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Speak, Arkansas: Bob Oliver 

Bob Oliver - BRIAN CHILSON
  • Brian Chilson
  • Bob Oliver

Bob Oliver, 76, started RAO Video in 1977 as a 10-by-10-foot kiosk on the corner of Main Street and Capitol Avenue. He's relocated twice since then before ultimately purchasing 609 Main St. in 2001 and converting the 10,000-square-foot loft area above the store into his personal residence — a Hugh Hefner-style bachelor pad fit for the owner of the largest adult video collection in all of Arkansas.

The loft is equipped with two movies theaters, three custom bathrooms, a full-sized kitchen, a pool hall, an arcade, a sauna, a home gym, a home office, a master bedroom with three walk-in closets and a freight elevator.

As Oliver toured a reporter around RAO Video and the loft above, he described his life and how he got into the video rental business:

In the '40s I sang one block up from here on Eighth and Scott streets, at the Boys Club [a forerunner to the Boys and Girls Club of America]. I sang on their radio program every Saturday for almost four years. I was their star singer, and they called me Strawberry Blonde, because of my blonde hair. The only person still alive that remembers me singing on the radio is my youngest brother's wife; she had a crush on me back then (laughs). As a young man I worked for AT&T, which was Western Electric at the time. I was laid off in 1958 and went to work at McCrory McLellan [a now-defunct chain of five-and-dime stores] for two years, which used to be right across the street.

I was assistant manager of the lunch counter at McCrory McLellan when they had the sit-ins. Scared the shit out of me: I was back there working, I turned around, and there were 40 black people at the stools wanting service. At that time there was a black lunch counter on one side and a white lunch counter on the other. They were all sitting at the white counter and I didn't know what to do — hell, two of the black guys were guys that worked with me. Well, the police came down and scared 'em off before anything else could happen.

After the lunch counter, I went back to work for AT&T for almost 17 years before I opened the shop in 1977. I started with five black-and-white Westerns and five adult films on Beta tape. My mother and sister helped run the store during the day so I could continue to work at AT&T. One day while my sister was working, a guy came in the store, tied her up behind the counter, took $100 out of the register and left.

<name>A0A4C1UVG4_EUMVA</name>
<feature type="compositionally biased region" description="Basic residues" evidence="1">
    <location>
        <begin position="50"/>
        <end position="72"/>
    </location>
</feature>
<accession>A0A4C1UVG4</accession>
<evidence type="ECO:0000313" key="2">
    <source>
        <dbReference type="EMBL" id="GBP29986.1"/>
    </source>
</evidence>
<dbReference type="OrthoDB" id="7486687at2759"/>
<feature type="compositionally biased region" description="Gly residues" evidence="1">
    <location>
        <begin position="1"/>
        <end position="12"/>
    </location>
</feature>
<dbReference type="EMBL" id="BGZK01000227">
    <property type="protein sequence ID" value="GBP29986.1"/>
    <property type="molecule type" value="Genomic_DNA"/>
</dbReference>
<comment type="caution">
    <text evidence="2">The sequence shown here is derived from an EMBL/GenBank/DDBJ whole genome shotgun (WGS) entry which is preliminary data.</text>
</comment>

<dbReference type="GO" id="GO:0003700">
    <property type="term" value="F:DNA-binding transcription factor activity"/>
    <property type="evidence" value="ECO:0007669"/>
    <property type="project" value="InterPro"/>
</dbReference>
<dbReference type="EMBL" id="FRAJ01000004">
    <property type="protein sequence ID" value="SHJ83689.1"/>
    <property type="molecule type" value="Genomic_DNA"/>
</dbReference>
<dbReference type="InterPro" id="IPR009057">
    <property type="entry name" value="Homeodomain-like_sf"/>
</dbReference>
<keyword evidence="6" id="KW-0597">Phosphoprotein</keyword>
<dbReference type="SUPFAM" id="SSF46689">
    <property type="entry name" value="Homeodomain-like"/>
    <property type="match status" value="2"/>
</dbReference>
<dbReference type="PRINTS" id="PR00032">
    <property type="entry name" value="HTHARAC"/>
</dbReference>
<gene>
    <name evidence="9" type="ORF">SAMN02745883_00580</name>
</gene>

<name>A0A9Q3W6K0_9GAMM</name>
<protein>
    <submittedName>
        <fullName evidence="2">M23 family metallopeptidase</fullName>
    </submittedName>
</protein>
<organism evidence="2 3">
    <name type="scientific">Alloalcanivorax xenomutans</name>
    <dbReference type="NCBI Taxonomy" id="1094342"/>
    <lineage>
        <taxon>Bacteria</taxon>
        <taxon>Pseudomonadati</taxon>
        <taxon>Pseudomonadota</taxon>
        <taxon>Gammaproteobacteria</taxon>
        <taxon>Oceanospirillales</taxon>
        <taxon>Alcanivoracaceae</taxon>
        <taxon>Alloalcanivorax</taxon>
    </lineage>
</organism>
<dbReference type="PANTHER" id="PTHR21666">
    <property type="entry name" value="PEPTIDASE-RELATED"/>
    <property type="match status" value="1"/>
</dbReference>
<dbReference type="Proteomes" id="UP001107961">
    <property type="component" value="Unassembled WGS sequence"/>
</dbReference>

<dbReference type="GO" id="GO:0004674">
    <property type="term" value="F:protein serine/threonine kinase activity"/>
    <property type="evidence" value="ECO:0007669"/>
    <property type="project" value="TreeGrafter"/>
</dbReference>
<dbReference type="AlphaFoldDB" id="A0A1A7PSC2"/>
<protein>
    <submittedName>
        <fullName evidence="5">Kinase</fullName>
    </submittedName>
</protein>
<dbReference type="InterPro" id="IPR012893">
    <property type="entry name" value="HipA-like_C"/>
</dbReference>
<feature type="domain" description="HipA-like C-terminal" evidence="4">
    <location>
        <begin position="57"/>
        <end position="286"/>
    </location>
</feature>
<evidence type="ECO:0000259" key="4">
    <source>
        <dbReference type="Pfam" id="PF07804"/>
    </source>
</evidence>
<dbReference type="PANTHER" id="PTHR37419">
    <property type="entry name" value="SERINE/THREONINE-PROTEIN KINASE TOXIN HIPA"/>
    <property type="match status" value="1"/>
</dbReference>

That was probably the only 30 minutes the whole time I've been in the video business that there wasn't anybody else in the entire store and that's the only problem I've ever had in the store. I retired from AT&T in 1989 and started work at the video store full time. When I first started, I also filmed a lot of events — quite a few weddings — and I rented out video equipment, like cameras, and video recorders, too.

I originally went into the video business because it was a new freedom; at least that's how I saw it. Everything on television was censored, and it was hard to find anything of good quality that wasn't. But when video came along, you could film anything you wanted to and watch it on your own TV in the privacy of your home. And I said to myself, "There's enough dirty old men out there that this is going to be big." That was the main reason I got in this business. If I didn't have adult films, I wouldn't be in business, there's no money in regular movies.

Over the years I've had regular customers, with favorite titles, genres and special requests. That helped shape the collection we have now and allowed us to interact with our customers in ways that other stores just couldn't. The reason we're still in business and Blockbuster isn't is because I had adult videos and offered that individual interaction. I could and would order what customers requested and I had obscure titles that the larger stores just didn't carry. It was all about customer service; it still is. Of course I've had a few favorite customers over the years, but being in this business, all of your customers are good customers, it really makes it hard to pick just one.

Nowadays, I rent around 200 movies a day and receive at least 250-300 new releases a week for the adult film selection. Of course, people don't spend as much now because we've got deals where you can rent five different movies a day for about $40 a month, but it's better and cheaper than Netflix. Honestly, I could care less about Netflix, because downstairs is just a front. It's [the adult video selection] upstairs that I care about, really. That's where the real money is made.

— As told to Kaya Herron

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